Biff lost all respect for his father and called him a "liar However, he didn't reveal his father's extra - marital affair to his mother. But after this incident Biff started arguing and disrespecting his father. Willy on the other hand felt guilty but never apologised.
Rather he kept on pressurising Biff for trying jobs in the business field. He knew that Biff has become aimless in life because of him. He often realised that he, himself, was to be blamed for Biff's failures and his unsuccessful career.Landmark Forum - Father/Son Relationship
But his false pride never let him accept this. He tried to find faults in Biff's personality. Therefore, this was a stage where there were accusations as well as arguments from both sides. As a result, Biff started leaving home and living somewhere else with the changing jobs.
He kept on changing addresses as well. During this stage the relationship between father and son suffered a communication gap too.
On the other hand, Happy, though living at home, tried to impress his father. Thou gh he too was not very successful, but like his father he also made false impressions on others and became a fake show-off. He, also, lied to his parents about his position in the office.
The final stage of the father-son relationship reached its climax during the last day of Willy Loman's life. This is the actual day which the play picturises. Biff has turned thirty-four and yet he is unsure of what he wants in life. He is yet exploring his possibilities. During all these years Biff had made a journey to find himself; to find the 'real' Biff.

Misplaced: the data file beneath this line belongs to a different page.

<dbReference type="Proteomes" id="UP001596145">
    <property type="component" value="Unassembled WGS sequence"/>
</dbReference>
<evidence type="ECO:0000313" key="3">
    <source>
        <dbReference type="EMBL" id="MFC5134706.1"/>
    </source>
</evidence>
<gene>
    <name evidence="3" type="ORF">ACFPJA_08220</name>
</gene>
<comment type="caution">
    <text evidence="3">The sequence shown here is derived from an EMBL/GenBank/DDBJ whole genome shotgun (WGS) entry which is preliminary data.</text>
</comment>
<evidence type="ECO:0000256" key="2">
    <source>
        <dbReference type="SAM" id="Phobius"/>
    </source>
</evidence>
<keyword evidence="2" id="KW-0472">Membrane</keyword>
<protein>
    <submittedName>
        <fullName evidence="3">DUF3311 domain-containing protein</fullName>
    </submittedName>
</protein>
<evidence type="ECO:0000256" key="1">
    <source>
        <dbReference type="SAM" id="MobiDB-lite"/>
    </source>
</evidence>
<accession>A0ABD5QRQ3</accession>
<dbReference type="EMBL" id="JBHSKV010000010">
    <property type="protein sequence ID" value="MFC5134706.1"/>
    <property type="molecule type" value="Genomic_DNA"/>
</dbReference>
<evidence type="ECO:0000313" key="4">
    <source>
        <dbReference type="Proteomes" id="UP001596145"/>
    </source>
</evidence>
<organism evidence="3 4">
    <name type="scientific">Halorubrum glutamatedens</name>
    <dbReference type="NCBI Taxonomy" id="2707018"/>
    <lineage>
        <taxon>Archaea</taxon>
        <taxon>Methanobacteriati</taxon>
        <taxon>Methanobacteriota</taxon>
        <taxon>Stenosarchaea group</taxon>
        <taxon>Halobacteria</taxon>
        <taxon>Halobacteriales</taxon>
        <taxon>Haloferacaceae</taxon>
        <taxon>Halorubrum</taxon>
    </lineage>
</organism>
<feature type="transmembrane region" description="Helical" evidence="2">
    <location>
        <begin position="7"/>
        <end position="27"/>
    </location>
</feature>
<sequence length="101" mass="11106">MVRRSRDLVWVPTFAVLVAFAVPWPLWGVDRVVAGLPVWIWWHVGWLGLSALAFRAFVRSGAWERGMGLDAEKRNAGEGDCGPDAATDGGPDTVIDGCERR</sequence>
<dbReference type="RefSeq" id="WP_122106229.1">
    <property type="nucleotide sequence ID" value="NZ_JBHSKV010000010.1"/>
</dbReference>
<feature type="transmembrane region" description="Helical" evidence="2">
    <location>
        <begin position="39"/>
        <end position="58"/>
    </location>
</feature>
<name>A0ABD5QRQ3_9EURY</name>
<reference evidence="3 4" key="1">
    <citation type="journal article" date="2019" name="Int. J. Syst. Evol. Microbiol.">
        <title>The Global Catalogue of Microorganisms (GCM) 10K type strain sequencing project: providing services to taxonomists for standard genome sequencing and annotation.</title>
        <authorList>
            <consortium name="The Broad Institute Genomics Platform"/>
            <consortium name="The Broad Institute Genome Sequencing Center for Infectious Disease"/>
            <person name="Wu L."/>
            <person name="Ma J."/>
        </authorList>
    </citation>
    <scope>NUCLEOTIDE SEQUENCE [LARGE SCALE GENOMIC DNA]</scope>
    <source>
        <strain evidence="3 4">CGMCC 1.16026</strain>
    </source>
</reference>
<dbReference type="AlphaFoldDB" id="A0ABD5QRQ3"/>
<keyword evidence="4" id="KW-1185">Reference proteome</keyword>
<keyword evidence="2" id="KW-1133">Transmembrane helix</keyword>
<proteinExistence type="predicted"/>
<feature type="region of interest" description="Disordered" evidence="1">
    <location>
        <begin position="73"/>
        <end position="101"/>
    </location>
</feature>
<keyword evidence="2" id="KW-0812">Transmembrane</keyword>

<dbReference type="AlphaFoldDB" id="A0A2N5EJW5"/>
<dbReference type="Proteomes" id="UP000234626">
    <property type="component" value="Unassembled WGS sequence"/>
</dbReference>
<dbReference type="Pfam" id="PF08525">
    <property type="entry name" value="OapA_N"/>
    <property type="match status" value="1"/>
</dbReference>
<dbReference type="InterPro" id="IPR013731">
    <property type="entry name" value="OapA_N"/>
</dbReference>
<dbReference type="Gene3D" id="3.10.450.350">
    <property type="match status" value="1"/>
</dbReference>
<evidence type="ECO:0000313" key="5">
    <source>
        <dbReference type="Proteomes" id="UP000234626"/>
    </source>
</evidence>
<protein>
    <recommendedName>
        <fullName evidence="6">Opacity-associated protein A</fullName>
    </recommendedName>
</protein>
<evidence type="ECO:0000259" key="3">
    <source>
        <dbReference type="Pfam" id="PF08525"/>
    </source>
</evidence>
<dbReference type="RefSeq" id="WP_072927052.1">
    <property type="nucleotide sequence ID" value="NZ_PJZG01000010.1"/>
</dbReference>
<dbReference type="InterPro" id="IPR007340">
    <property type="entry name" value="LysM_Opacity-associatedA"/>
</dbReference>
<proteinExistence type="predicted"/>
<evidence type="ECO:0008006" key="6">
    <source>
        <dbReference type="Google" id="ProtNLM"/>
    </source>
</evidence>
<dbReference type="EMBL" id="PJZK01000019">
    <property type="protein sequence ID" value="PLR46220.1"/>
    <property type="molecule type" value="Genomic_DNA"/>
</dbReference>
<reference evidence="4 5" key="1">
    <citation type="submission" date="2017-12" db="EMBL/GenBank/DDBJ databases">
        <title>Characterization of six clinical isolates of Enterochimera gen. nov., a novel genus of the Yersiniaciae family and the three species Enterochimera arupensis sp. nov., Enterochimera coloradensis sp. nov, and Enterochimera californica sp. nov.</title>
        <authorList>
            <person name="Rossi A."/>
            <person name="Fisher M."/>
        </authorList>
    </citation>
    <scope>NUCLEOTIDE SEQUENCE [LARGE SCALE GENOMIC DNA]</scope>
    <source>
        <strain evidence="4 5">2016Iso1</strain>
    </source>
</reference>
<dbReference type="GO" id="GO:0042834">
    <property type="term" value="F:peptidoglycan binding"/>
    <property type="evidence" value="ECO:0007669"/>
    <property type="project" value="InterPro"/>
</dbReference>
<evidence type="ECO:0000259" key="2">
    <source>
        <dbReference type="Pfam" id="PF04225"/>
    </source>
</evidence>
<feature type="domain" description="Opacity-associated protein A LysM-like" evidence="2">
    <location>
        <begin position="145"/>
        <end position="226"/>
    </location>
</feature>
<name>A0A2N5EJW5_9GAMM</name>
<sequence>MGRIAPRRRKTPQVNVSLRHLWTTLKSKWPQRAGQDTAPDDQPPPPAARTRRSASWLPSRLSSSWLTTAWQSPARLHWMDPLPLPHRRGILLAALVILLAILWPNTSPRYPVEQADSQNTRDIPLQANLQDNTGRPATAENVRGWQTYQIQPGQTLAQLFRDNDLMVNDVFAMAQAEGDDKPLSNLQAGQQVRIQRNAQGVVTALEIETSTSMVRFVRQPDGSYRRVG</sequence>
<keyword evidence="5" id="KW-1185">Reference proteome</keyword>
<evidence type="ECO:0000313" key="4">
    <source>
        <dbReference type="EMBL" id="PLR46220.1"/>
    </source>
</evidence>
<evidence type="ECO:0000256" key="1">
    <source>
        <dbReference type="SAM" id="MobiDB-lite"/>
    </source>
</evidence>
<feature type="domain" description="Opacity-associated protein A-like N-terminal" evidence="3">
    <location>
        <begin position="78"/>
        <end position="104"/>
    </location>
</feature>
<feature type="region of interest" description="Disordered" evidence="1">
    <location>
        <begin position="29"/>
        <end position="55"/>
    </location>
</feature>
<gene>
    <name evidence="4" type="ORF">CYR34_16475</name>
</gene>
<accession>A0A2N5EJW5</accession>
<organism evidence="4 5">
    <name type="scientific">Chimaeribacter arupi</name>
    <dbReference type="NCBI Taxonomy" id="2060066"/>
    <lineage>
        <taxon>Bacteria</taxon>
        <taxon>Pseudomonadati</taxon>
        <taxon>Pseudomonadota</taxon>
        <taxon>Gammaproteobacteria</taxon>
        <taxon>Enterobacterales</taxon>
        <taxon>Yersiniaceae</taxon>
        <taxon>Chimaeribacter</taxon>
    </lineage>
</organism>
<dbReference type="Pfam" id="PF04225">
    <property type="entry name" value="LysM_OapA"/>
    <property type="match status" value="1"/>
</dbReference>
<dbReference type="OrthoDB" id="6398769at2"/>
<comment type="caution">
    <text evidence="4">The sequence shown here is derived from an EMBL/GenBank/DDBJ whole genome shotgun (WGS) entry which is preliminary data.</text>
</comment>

He realised that he is a man of the fields and the business world as well as its coded behaviour is not his cup of tea. Biff also realised that he had been brought up on false ideals and that it wasn't necessary that a person who is well-liked, popular and has an impressive personality will surely succeed in life. He understood that his real talents lie in his interests in creative manual labour. However, the irony was that Biff made a journey to self-realisation while Willy was unsuccessful in doing so.
This led to the actual clash between the father and the son. Willy is not ready to accept his as well as his sons failures. He still harbours false 6 hopes. Thus he loses his mental peace and stability. Half the time he is lost into imaginary conversations and is unable to differentiate between real and imaginary. Biff loses patience at his father's deteriorating mental state and thinks that accepting the truth and facing reality is the only possible solution.
Therefore, he attempts to show his father the actual reality which is free of all pretensions. I'm a dime of dozen, and so are you! I am not a leader of men, Willy, and neither are you. You were never anything but a hard-working drummer who landed in the ash-can like all the rest of them!
I'm not bringing home any prizes any more, and you're going to stop waiting for me to bring them home! Miller After saying this, Biff breaks down and emotionally overwhelmed, hugs his father. Willy realises that though Biff had been arguing and blaming him, since the Boston episode, but inwardly he always loved his father. Willy realises Biff's unconditional love and is full of compassion. This is what he had wanted throughout his life - his sons love and respect, and he finally gets it at this stage.
Willy becomes satisfied and wants to give something worthy to his sons as a return gift. He commits suicide as he thinks that the insurance money, Rs. Willy, therefore, is indeed a good father who relentlessly tries to make his sons successful and instils his own sense of morality into his boys.
But the tragedy was that he didn't realize that his own sense of morality was flawed. Therefore, he failed as a father not because of misleading his sons; he failed because he didn't realise his own loss of self -identity and further transferred this into his sons.